In Defence of Political Parties
Stephen Gethins is a GPG Associate. He is a former Member of Parliament having served as MP for North East Fife from 2015-2019 . This blog is an ode to political parties. It shows how they benefit from being grounded locally and the reciprocal significant value they have in tackling local concerns.
I attended my first political party meeting at a local sports centre in Perth, Scotland, the town I grew up in back in 1993 when I was 17 years old. Like most politically interested young people I turned up expecting discussion about world affairs and grand politics. Great debates about the affairs of the day.
As anyone who has ever attended a local political meeting will know, I was to be disappointed. The meeting was dominated by proposed council road closures, bin collections and an argument between some of the members for the latest fundraiser, a jumble sale, due to take place the following weekend.
I had gone into the meeting somewhat anonymously and sat at the back. When it came to the end I was preparing to leave when one of the office bearers asked me to say hello to everyone and have a cup of tea. I never looked back.
In retrospect I was wrong about what to expect from that meeting in Perth. Political parties are at their best when grounded locally and should be focused on local issues. Ask any Member of Parliament and their inboxes are filled overwhelmingly with local issues such as waste collection, health service provision and the quality of education. These are the issues that people care about and top the agenda for all politicians and the bulk of an MP’s work.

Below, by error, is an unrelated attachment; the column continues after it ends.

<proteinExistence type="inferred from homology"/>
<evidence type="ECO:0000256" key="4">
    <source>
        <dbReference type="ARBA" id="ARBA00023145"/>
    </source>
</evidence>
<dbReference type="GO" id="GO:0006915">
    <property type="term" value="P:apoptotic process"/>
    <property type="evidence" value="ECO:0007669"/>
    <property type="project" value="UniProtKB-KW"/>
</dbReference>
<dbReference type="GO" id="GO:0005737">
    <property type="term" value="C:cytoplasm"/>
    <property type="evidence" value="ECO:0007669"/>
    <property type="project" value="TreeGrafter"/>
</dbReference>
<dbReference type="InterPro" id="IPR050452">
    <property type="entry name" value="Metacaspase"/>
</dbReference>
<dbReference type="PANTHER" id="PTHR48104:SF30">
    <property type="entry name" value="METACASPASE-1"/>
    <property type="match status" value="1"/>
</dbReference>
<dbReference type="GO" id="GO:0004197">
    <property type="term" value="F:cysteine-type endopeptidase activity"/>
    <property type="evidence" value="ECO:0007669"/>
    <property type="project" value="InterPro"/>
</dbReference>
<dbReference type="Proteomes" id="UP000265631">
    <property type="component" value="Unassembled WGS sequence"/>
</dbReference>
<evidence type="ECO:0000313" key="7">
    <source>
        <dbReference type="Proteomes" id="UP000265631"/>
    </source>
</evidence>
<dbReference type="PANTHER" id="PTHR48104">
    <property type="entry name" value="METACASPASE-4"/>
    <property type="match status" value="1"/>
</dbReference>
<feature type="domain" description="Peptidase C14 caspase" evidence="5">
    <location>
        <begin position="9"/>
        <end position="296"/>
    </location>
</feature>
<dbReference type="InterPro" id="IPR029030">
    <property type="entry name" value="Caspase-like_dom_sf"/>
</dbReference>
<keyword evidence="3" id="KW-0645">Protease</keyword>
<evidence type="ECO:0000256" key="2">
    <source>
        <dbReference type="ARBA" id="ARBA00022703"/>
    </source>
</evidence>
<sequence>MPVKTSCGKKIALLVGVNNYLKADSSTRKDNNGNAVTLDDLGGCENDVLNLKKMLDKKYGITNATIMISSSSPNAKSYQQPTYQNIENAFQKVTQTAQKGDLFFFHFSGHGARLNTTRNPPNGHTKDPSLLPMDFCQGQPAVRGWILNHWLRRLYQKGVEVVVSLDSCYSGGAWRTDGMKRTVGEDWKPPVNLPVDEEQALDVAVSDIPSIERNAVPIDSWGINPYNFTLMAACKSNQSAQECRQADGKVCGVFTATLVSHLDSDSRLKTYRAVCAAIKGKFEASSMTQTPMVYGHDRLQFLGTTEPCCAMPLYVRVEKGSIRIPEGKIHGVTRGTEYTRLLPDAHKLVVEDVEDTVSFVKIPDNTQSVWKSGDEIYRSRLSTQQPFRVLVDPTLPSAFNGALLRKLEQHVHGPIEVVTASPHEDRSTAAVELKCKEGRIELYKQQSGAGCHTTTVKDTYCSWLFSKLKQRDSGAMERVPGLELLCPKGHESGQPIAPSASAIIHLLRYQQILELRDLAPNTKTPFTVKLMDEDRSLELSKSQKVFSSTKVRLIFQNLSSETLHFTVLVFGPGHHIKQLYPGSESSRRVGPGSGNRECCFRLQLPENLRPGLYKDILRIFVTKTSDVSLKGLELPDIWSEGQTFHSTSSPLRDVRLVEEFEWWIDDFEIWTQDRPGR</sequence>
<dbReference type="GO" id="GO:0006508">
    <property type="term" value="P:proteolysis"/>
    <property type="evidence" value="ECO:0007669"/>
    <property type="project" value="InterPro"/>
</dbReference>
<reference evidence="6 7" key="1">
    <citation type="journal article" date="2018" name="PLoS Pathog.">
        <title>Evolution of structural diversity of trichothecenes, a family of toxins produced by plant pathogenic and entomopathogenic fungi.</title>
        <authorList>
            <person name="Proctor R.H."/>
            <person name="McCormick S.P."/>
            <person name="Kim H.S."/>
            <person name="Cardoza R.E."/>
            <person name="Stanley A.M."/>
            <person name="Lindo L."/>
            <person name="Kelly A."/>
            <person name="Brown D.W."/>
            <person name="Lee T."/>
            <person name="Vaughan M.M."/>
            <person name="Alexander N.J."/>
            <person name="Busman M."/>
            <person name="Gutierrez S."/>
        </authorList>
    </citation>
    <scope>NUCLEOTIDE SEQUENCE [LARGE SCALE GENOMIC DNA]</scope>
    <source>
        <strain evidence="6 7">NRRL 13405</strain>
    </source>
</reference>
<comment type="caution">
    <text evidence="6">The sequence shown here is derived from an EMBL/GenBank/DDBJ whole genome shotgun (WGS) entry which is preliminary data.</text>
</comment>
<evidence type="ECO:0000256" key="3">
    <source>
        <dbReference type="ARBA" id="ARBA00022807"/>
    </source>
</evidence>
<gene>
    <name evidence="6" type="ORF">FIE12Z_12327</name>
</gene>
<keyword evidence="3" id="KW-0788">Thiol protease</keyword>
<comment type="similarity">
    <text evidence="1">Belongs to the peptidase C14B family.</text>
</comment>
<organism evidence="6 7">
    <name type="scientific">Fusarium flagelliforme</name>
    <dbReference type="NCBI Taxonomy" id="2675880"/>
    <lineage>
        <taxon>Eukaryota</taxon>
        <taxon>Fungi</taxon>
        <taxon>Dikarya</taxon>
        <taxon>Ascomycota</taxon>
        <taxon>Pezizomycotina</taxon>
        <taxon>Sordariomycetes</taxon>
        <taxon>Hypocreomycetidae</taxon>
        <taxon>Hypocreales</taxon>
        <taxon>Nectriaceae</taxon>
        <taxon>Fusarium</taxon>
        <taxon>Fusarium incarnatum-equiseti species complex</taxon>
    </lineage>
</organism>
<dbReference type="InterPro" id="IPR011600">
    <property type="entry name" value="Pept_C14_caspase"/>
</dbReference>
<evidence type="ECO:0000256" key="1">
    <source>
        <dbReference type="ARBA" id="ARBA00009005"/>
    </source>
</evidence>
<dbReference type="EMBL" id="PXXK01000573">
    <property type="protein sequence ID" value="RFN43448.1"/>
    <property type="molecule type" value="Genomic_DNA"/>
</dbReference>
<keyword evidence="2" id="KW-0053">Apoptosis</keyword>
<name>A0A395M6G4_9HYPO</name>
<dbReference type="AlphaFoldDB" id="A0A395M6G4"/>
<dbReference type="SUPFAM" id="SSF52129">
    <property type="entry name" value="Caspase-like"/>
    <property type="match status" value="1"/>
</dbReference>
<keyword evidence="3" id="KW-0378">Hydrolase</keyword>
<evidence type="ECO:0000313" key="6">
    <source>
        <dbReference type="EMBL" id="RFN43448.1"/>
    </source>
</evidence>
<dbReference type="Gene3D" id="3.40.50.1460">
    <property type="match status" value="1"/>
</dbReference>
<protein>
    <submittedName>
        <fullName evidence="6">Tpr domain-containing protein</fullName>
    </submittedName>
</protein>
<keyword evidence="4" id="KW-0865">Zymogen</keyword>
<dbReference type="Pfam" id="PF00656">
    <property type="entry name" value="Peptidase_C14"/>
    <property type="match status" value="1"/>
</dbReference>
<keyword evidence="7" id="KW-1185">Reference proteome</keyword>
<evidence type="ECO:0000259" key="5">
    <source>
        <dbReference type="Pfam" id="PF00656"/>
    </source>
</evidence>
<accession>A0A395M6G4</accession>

I remember in 2015 I became my Party’s first ever representative on the Foreign Affairs Committee. In the autumn of that year we considered the question of whether to back military action against Daesh in Syria. It was a big and important question with profound consequences whatever way we chose to vote. On the day of the vote I was briefing colleagues having weighed up the arguments and considering the best course of action. Yet on the day of the vote most phone calls and emails I received were over the local authority’s plan to close the small community library in Pittenweem, a village in my constituency.
The lesson is this, no matter the issue all politics is local. That is credited to former House Speaker Tip O’Neil but actually all politicians know this to be the case. The biggest driver of foreign policy remains domestic policy. Local issues matter to people and whilst we must all take our responsibilities seriously over the macro issues as responsible global citizens for a party to be successful it must be grounded locally.
During my time in Parliament I was lucky to be supported by a fantastic local party. Members and office bearers, all unpaid volunteers, were there to keep me abreast of local issues. In every single one of the 100 communities in my constituency I could draw upon local insights and expertise. There were members from across the breadth of society teachers, doctors and shop owners as well as all ages and experiences who gave me a helpful perspective. That was an incredibly helpful resource.
The SNP, the party of which I am a member, has approximately 120,000 members in Scotland. The party relies on its members to campaign and fundraise as well as advise and act in their communities best interests.
The local party organisation also have other roles and can be influential. The moment I walked into the room in Perth I was able to be involved in my local party’s organisation and activities. Volunteer, learn and make lifelong friends. It also provided me with a support network and a source of guidance and advice when I later ran for election. Critically it didn’t matter who my parents were or how wealthy I was, I was given the same opportunities as anyone else.